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Clin Psychol Rev. 2016 Nov;49:106-118. doi: 10.1016/j.cpr.2016.09.002. Epub 2016 Sep 10.

The role of masculinity in men's help-seeking for depression: A systematic review.

Author information

1
School of Psychology, The University of Sydney, Sydney, NSW, Australia; Level 6 (North), 119-143 Missenden Rd, Camperdown, NSW 2050, Australia. Electronic address: zac.seidler@sydney.edu.au.
2
School of Psychology, The University of New South Wales, Australia. Electronic address: alexei.dawes@unsw.edu.au.
3
Orygen, The National Centre of Excellence in Youth Mental Health, Centre for Youth Mental Health, The University of Melbourne, Australia. Electronic address: simon.rice@orygen.org.au.
4
School of Nursing, University of British Columbia, Canada. Electronic address: John.Oliffe@nursing.ubc.ca.
5
Centre for Medical Psychology and Evidence-based Decision-making, The University of Sydney, Australia. Electronic address: haryana.dhillon@sydney.edu.au.

Abstract

AIM:

Conformity to traditional masculine gender norms may deter men's help-seeking and/or impact the services men engage. Despite proliferating research, current evidence has not been evaluated systematically. This review summarises findings related to the role of masculinity on men's help-seeking for depression.

METHOD:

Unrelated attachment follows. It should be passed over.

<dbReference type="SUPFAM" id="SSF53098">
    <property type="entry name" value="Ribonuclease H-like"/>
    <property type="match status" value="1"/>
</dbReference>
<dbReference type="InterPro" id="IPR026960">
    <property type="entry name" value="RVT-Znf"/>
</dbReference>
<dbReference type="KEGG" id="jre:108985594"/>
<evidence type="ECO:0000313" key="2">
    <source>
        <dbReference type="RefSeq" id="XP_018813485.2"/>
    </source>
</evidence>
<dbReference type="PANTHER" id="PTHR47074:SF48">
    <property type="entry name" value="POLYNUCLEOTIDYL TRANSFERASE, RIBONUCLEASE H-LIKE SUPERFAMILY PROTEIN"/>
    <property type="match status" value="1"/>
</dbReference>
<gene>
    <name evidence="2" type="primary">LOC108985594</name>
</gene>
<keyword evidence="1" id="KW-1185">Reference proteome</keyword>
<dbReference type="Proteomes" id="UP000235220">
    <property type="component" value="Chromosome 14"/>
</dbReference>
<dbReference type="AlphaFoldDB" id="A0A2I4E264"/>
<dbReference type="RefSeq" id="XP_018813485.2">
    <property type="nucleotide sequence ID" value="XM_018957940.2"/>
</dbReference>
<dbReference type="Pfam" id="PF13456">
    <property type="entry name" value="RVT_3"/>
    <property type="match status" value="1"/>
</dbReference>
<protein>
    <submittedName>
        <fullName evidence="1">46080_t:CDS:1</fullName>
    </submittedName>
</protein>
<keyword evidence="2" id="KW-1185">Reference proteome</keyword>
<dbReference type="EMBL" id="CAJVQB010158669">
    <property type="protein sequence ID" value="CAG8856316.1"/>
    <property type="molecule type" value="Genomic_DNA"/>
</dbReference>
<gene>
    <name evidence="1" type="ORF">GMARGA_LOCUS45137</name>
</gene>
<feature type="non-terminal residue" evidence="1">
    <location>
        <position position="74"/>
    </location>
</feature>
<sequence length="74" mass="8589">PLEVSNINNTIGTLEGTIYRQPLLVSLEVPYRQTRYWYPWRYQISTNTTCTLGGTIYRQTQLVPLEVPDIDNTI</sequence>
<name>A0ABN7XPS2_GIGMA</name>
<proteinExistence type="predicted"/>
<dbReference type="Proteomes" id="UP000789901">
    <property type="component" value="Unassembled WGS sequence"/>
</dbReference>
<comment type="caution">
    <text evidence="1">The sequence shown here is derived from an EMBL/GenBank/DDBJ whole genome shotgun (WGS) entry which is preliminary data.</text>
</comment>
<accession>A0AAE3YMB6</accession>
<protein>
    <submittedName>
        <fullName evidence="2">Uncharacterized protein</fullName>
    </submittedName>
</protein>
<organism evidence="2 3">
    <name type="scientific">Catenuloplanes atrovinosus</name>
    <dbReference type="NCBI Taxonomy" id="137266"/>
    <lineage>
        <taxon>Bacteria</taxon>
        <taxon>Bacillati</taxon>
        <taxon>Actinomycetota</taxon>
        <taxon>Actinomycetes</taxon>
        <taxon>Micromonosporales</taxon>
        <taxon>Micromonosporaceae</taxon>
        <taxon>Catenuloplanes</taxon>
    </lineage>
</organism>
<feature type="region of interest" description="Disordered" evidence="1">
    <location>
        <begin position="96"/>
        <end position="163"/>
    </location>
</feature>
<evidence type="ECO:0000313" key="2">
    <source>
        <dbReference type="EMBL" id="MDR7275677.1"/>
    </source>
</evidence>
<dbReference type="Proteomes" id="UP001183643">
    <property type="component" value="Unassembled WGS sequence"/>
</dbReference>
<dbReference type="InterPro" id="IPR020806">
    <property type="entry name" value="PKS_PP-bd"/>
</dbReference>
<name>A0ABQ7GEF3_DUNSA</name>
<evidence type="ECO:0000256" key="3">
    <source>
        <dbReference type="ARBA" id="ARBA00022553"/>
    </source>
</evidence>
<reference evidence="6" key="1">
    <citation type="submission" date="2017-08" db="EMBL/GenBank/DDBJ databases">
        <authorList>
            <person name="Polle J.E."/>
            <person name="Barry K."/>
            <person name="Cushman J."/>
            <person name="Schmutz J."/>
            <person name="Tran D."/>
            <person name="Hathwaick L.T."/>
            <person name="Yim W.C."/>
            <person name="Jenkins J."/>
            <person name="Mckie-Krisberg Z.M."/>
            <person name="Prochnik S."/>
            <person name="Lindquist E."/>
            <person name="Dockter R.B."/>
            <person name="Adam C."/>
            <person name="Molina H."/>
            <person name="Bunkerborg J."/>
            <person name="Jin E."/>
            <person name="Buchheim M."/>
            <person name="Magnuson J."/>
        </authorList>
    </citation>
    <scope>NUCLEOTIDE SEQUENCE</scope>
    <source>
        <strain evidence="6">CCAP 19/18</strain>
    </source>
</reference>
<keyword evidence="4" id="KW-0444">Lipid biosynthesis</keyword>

Six electronic databases were searched using terms related to masculinity, depression and help-seeking. Titles and abstracts were reviewed and data systematically extracted and examined for methodological quality.

RESULTS:

Of 1927 citations identified, 37 met inclusion criteria. Seventeen (46%) studies reported qualitative research; eighteen (49%) employed quantitative methods, and two (5%) mixed methods. Findings suggest conformity to traditional masculine norms has a threefold effect on men experiencing depression, impacting: i) their symptoms and expression of symptoms; ii) their attitudes to, intention, and, actual help-seeking behaviour; and, iii) their symptom management.

CONCLUSION:

Results demonstrate the problematic impact of conformity to traditional masculine norms on the way men experience and seek help for depression. Tailoring and targeting clinical interventions may increase men's service uptake and the efficacy of treatments. Future research examining factors associated with men's access to, and engagement with depression care will be critical to increasing help-seeking, treatment uptake, and effectual self-management among men experiencing depression.

KEYWORDS:

Depression; Healthcare; Help-seeking; Masculinity; Systematic review

PMID:
27664823
DOI:
10.1016/j.cpr.2016.09.002
[Indexed for MEDLINE]

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